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SHARING THE ROADS
Should LGVs use lanes to cut congestion?
Allowing trucks to use bus or high-occupancy vehicle (HOV) lanes can be beneficial to hauliers — but too little research may be impeding the flow of freight through cities. In recent years there have been only a handful of schemes throughout the country that have allowed trucks to use bus or HOV lanes on local authority roads.
An example of a bus lane that has been opened to specific trucks, and works very well, is the southern access to Norwich, along the urban stretch of the All.
Some of Foulger Transport's LGVs, for example, can use the bus lane near its Snetterton consolidation centre. Although it's not a long section of road, group operations manager Simon Lee says it can save drivers 15 minutes a journey at peak times. "It's worthwhile, despite being limited in terms of distance," he says.
Norfolk Council sees the use of the bus lane as inextricably linked with the consolidation centre. Jon Barnard, Norwich area transportation strategy manager at Norfolk County Council, says: "The existing lane operates on what [is] the busiest gateway into Norwich, which is from the south along the All. If funding was to become available for similar schemes to operate along other routes into Norwich, we would review the merits of replicating it."
Trucks have been allowed access to HOV lanes in various parts of the country, but it has often proved to be a short-lived experiment. Leeds still runs three HOV lanes but has always restricted trucks over 7.5 tonnes on the basis that they would impede traffic and increase safety concerns.
Exeter, Tyneside and London also run schemes, although Chrys Rampley, infrastructure, security and business affairs manager at the Road Haulage Association, says the Tyneside schemes are likely stop trucks using specialist lanes amid concerns about mixing LGV and bicycle traffic.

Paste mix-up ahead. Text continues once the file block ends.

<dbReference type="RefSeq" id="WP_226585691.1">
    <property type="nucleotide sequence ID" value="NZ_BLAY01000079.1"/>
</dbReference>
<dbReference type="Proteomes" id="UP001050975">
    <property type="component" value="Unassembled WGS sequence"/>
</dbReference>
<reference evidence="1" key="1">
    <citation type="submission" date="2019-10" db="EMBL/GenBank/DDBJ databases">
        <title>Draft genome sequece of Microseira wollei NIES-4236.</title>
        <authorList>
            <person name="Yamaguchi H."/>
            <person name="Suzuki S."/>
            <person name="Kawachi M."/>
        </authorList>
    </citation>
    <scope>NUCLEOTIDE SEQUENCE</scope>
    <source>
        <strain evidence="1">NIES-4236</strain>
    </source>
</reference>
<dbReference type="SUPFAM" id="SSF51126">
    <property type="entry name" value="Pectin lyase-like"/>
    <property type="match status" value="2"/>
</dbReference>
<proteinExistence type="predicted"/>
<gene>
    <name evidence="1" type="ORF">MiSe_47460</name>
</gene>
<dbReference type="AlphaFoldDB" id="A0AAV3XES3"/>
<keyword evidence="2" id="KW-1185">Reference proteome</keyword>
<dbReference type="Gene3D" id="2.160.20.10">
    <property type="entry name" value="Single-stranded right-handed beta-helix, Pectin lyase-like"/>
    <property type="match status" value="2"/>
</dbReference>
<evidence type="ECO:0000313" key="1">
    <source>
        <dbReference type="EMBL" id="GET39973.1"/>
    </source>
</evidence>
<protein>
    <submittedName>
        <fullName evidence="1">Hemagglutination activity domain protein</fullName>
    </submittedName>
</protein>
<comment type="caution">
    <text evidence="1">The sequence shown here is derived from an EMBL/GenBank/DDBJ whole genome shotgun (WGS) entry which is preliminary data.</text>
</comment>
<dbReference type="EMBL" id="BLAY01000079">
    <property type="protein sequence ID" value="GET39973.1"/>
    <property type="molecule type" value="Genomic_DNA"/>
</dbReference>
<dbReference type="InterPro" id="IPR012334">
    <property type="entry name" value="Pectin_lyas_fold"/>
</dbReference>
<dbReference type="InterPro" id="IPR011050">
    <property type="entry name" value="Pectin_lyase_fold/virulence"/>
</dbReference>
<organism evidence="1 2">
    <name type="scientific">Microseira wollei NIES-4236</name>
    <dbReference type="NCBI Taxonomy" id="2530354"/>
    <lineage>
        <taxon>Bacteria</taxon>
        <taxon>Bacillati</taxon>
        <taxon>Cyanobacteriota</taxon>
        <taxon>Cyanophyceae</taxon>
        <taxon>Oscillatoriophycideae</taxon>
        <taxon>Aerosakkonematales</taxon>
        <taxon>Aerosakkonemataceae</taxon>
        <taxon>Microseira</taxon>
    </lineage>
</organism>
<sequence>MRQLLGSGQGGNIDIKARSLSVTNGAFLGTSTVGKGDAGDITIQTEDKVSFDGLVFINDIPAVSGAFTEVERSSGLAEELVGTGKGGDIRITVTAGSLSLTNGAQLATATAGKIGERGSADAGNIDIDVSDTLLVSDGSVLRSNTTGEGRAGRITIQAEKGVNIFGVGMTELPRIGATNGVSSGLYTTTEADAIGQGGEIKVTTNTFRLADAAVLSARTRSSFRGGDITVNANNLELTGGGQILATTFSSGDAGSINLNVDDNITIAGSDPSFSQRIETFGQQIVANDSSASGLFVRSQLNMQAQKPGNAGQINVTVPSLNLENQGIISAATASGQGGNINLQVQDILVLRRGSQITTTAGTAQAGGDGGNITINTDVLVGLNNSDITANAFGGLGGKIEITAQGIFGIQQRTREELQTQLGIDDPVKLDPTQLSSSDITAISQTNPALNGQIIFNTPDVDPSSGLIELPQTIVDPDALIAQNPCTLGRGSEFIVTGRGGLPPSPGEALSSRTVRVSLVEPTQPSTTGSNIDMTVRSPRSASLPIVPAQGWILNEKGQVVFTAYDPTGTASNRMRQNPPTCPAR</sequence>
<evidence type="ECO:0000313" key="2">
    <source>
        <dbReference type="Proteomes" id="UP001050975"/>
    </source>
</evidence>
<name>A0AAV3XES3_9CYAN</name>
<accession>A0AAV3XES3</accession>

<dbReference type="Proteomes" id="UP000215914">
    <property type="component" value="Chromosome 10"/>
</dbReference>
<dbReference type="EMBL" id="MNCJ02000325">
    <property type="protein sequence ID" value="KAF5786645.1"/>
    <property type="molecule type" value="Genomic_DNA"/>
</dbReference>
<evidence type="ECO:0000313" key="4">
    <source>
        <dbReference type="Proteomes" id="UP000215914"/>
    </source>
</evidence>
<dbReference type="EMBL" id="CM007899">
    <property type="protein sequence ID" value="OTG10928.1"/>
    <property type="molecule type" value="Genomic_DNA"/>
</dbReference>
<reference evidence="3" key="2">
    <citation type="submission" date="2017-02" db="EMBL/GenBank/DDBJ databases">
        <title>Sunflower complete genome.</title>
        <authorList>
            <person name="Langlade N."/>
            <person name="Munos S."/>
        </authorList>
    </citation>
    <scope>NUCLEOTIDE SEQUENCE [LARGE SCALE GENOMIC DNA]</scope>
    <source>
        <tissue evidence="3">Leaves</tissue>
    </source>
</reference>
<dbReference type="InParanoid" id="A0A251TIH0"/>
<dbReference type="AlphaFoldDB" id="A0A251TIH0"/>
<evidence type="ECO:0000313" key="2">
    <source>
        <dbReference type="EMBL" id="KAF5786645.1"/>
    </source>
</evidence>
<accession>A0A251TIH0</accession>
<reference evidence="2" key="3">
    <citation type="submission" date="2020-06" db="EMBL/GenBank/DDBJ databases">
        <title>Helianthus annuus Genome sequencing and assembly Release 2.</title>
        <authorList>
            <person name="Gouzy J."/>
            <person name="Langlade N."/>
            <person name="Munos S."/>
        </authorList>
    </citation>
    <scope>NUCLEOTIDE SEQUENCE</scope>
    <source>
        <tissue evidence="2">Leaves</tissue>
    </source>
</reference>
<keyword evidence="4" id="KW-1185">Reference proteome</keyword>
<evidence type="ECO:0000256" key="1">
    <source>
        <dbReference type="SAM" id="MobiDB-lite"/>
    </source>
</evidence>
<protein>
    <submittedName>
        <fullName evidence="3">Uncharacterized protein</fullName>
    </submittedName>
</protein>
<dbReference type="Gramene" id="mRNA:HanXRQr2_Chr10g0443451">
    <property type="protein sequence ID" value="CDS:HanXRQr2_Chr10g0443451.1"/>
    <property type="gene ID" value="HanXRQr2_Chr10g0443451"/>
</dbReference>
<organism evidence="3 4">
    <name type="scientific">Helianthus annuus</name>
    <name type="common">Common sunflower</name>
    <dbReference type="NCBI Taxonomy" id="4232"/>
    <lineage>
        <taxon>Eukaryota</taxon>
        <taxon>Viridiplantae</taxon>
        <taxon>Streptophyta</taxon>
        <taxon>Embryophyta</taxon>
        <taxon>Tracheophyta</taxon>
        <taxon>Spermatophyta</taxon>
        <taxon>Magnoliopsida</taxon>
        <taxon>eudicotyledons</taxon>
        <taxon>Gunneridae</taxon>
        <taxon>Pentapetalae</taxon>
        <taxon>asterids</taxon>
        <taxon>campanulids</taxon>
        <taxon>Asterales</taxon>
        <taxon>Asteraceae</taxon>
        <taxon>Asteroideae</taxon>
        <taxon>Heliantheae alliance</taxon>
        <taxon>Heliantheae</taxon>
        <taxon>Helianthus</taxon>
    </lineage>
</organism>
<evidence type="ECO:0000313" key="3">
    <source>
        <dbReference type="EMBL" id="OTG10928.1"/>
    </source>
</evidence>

The arrangement of bus and HOV lanes and the issue of which vehicles are allowed to use them is the remit of a local authority, which then applies to the Department for Transport (DfT) for the necessary signage. This can mean there is little joined-up thinking about how to manage such projects. When discussing the effectiveness of allowing trucks into such lanes with local authorities, the Highways Agency, DfT, and Transport for London (TfL), the typical response is that little work has been done. No one seems to know whether such measures help cut congestion. This is important for the logistics industry as without data showing the benefits of such schemes, there is no argument against the safety and perception concerns that will be raised against them Rampley says: "The number of places where trucks can use these lanes is shrinking."
Will it work in London?
TfL operates two bus lanes that can be used by LGVs at Nine Elms Lane (eastbound toward Vauxhall Cross) and on the A3 Kingston Bypass (between Norstead Place and Roehampton Vale), while a third in Muswell Hill is operated by Haringey Council:There is also a priority lane on the A23 Farthing Way that can be used by goods vehicles, taxis, bicycles, motorcycles, mini-buses and coaches. TfL is also considering a shared lane on the A312 in Ealing, which would be offered to public consultation. Again, the argument about the vulnerability of cyclists, who are allowed to use most bus lanes, is already being presented. •